The line between first and second place can be razor-thin

In the Alpine Skiing-Women's Super-G, the difference between Ester Ledecka’s gold medal and Anna Veith’s silver was just 1/100 of a second.

Lesson: I’ve judged in enough contests to know first-hand that the line between first place and second place (or second or third, or third and zilch) can come down to the most seemingly inconsequential item. If you fall short of where you hoped to be, remember that what the judges found might have been an incredibly small distinction between you and the guy who won. (Unfortunately in mosts contests you’ll almost never know just how close you came to winning.)

Comparing professional athletes to hobbyists isn’t really fair. Athletes invest much more time and money in their pursuit of gold, but I think we can learn something from the Olympics. If anything we can look to the Olympic Creed, which says in part:

"The most important thing in the Olympic Games is not to win but to take part.”

And so it is with scale model contests as well.

Sunday, February 4, 2018

The most unusual place I've purchased a model

This week Jon at The Combat Workshop asked this question to The Sprue Cutters Union: What is the most unusual place you’ve ever purchased a kit.

The year was 1985. I was in high school and working part-time at a local grocery store. We had a small toy section in the non-foods area of the store, and among the items intended for five year-olds was a small selection of MPC model kits.

The 1/72 F-86D caught my attention, but I didn’t buy it immediately. I’d pass it every time I had to run for a price check in that part of the store and every evening I’d “close” and be tasked with corning sweeping and dust mopping. I would imagine how I might build it and paint it, but I never pulled the trigger. This went on for months and months.

One day I finally bought the model. It was only five or six dollars as I recall, so it didn’t impact my meager budget all that much. I suppose that was the most unusual place I’ve ever purchased a kit, a grocery store. That’s a pretty lame story, I must admit. I hope other members of the Union have more compelling stories to share.

Ironically, I never build the model.

Saturday, January 20, 2018

Those crazy eBay prices

A recurring subject of conversation on the discussion forums and Facebook groups is the exorbitant prices we often see on Amazon for models and books in particular. I wrote about those crazy Amazon prices some time ago, and now we’re seeing algorithmic pricing on eBay. There are many companies offer software that allows eBay sellers to monitor product pricing across eBay and Amazon and adjust the prices of the seller’s items automatically.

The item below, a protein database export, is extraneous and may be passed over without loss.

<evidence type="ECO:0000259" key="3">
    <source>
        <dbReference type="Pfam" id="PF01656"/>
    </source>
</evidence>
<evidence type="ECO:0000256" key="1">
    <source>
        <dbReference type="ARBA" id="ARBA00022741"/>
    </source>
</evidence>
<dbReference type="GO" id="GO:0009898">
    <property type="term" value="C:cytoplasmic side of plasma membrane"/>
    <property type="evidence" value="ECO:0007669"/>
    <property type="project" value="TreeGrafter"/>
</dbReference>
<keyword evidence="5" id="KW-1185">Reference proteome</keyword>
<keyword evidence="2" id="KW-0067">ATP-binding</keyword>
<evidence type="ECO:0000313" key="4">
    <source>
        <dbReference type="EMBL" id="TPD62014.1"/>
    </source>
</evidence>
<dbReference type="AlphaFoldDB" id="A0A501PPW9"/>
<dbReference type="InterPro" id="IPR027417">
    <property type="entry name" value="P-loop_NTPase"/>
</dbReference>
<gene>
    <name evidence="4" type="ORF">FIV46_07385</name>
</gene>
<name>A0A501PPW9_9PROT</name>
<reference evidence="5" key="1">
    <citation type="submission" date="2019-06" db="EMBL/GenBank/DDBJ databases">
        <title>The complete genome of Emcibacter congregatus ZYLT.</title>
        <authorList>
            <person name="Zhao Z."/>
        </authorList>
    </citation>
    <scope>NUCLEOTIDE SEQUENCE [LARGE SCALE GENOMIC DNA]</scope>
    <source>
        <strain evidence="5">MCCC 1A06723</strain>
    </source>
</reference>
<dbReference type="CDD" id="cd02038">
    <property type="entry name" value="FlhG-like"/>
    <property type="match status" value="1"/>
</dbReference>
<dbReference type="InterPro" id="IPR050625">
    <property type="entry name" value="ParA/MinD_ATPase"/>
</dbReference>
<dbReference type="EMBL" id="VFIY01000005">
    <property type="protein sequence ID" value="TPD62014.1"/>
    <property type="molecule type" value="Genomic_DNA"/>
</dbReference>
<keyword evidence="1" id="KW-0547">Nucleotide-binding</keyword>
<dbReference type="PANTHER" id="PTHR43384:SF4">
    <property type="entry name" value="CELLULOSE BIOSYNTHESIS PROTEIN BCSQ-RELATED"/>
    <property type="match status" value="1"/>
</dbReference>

I’d noticed some unusually high-priced models on eBay recently, but when I saw this one, a Fujimi 1/72 TA-4J for over $500, I had to dig a little deeper.

I’ve always suggested contacting sellers when you see an item that appears to be priced too high — I mean, typos do happen — so I thought I’d do just that with the seller of this model. I got right to the point:

"Hi. Is this price correct? It seems very expensive."

To their credit, the seller responded within an hour:

"Hello, thank you for contacting us. This is correct price. The sales volume of this item is decreasing, so the selling price is rising. Thank for understanding.”

I can’t help but feel a little sorry for the seller. They’re paying for algorithmic pricing software but being poorly served by it. A quick search of completed eBay listings finds the same kit having sold recently for $31 and $36, with others going unsold for $29 and $30. Clearly, this model isn’t as pricey as the software believes. I could see the software suggesting a price of maybe $50, but $500 suggests to me it’s missing the mark, by a lot.

Everybody knows that no one is going to pay $500 for that Skyhawk; well, everyone except the seller it would seem. Seeing the listing provides an interesting view into the world of eBay and Amazon sellers. I wonder how much revenue they’re missing by relying too heavily on technology.

BTW, if you get a big tax refund in the next couple of months and intend to lay down $500 for the Skyhawk, I have one in my stash that I’ll let go for just $300.

Tuesday, January 9, 2018

The only New Year’s resolution I need

It’s not too late to break a New Year’s resolution, but is it too late to make one?

Last week, in my contribution to the Sprue Cutters Union topic about where I most improved in 2017, I briefly listed a few things that I’d like to explore this year. After reflecting a bit over the last week, though, I think I need only one resolution, and it’s very simple:

Build more models.

I could make lots of resolutions. I could resolve to finally build one of the ships in my stash, but what if I find myself unexpectedly entranced with 1/32 jets? I could resolve to spend less time reading the cantankerous debates on Facebook and the forums, but what if I get intrigued by them? I could resolve to avoid poorly engineered kits, but what if Kitty Hawk releases a 1/48 Ryan L-17 Navion? I could resolve to attend more contests, but what if they require more time than a day trip allows?